Frank is very happy and comfortable in his new home!

 

Frank and HOT Deputies James Kelley (left) and Luke Ditta.

Homeless Outreach Team (HOT)

 

The Houston Coalition for the Homeless estimates there are 4,400 sheltered and unsheltered homeless persons in Harris County (2015). Mental illness and substance abuse are common in this population.  Law enforcement practices of citing and jailing the homeless population have been less than fully effective; new strategies are needed to manage the barriers that propagate homelessness. In November 2015, the Harris County Sheriff's Office implemented the agency's first-ever Homeless Outreach Team (HOT). The HCSO HOT collaborates with public and private entities on outreach programs focused on locating, engaging and assisting homeless persons with housing, health care, and nutrition needs. Positive results have been achieved. HOT has assisted nearly one hundred individuals in attaining housing as of December 2016.

The HCSO remains sensitive to the unique needs of the homeless population while responding to the concerns of the citizens of Harris County. This unique outreach effort will reduce calls for police services such as trespassing, loitering, and soliciting in the roadways by homeless persons.  This approach will result in fewer arrests of the homeless population as they are diverted away from jail while allowing our first responders to focus on high priority law enforcement needs.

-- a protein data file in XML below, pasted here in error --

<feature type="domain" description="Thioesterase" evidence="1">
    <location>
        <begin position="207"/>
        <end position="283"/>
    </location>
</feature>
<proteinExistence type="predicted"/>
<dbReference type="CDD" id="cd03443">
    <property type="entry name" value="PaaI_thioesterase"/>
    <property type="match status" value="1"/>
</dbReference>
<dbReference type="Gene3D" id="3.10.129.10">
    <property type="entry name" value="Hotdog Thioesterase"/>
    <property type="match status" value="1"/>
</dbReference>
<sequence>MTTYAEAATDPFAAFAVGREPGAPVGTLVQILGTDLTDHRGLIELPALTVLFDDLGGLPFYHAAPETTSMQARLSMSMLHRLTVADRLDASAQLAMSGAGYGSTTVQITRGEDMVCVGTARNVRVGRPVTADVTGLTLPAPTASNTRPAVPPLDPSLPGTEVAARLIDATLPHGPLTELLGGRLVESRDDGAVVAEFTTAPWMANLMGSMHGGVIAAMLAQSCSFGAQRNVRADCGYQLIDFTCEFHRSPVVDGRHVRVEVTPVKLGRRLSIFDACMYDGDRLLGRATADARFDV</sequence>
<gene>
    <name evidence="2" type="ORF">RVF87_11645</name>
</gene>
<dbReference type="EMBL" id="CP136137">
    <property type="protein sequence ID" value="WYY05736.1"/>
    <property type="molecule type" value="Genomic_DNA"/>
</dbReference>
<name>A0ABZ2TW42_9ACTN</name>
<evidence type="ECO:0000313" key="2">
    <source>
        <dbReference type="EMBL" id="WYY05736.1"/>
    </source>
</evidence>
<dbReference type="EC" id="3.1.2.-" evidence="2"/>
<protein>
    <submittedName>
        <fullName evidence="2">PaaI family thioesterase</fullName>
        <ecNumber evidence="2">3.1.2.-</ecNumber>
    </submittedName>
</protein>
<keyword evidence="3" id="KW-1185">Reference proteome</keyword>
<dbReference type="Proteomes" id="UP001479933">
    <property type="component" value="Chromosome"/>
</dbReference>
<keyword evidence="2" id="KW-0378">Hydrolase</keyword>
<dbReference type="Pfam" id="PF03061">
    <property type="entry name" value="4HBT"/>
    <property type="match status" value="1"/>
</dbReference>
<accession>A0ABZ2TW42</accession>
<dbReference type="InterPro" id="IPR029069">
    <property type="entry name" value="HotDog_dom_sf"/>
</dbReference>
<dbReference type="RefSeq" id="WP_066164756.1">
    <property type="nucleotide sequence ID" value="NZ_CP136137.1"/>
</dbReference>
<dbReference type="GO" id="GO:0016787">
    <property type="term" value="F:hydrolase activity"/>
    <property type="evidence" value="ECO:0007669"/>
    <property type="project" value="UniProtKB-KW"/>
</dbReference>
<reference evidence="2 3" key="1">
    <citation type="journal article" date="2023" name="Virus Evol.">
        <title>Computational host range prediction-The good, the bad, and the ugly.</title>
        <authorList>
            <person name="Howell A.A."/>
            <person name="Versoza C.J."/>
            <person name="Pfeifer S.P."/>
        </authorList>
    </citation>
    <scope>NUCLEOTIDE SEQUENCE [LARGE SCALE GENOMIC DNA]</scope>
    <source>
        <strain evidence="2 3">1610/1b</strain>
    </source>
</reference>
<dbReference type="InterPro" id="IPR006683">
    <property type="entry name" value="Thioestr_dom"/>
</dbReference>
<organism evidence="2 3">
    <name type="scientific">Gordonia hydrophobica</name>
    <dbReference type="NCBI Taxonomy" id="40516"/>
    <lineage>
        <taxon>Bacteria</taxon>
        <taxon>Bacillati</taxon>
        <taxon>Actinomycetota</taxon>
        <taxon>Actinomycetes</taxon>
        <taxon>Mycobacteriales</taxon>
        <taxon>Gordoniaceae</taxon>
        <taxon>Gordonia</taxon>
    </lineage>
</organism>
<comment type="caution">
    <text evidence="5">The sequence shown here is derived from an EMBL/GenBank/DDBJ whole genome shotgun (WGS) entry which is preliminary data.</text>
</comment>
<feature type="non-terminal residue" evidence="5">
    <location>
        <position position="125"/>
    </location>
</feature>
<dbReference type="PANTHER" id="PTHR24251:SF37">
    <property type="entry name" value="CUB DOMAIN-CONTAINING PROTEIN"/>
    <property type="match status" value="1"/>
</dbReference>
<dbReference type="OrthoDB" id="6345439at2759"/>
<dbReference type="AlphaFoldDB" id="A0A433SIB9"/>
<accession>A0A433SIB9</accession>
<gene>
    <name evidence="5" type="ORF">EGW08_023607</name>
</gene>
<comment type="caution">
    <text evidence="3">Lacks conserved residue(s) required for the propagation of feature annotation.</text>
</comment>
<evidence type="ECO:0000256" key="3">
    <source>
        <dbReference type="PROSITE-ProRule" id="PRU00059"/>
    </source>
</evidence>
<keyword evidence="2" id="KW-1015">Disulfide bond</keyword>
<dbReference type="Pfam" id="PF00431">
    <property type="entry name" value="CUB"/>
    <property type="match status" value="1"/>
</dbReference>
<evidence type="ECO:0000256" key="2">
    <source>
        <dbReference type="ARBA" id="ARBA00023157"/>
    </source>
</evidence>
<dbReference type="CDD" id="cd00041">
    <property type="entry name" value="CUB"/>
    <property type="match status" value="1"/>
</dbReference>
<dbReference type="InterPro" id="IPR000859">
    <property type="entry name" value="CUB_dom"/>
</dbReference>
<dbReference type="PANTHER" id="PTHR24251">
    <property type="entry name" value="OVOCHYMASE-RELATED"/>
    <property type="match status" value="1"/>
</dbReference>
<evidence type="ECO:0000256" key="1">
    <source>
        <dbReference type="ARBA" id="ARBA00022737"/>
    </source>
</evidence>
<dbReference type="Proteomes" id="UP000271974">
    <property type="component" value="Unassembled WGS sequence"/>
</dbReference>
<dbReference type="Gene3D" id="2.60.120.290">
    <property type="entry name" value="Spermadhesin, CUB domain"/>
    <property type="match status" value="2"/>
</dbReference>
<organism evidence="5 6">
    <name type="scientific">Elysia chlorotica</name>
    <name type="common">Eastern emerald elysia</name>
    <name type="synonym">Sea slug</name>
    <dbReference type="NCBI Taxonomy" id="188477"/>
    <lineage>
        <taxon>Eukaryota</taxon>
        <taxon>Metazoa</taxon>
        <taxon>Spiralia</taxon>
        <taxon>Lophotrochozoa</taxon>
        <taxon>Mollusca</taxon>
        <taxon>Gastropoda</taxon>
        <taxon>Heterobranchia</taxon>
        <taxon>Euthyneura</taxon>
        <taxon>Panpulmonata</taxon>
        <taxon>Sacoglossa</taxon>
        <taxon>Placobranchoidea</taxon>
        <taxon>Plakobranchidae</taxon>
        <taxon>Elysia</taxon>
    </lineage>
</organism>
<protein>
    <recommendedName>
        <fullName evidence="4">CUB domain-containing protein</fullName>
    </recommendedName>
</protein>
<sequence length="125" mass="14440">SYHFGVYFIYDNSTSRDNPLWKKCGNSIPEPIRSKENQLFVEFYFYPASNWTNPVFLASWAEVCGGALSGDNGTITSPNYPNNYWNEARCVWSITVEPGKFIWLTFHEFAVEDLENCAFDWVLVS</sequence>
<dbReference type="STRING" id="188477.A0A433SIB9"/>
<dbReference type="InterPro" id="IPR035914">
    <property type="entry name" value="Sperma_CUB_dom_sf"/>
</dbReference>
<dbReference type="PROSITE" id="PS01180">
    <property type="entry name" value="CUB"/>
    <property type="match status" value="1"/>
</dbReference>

HOT Activity Since Program's Inception

  • Calls - 2497
  • Homeless Contacts - 1936
  • Individuals Housed - 148

 

Frank when he was living on the streets. With Frank is Tina Hatcher, an executive with Hope Impacts, a close collaborator with HOT. Tina helped get Frank off the streets and into permanent housing.

Frank's new apartments

Frank in his new apartment

Frank and Tina Hatcher of Hope Impacts after receiving permanent housing.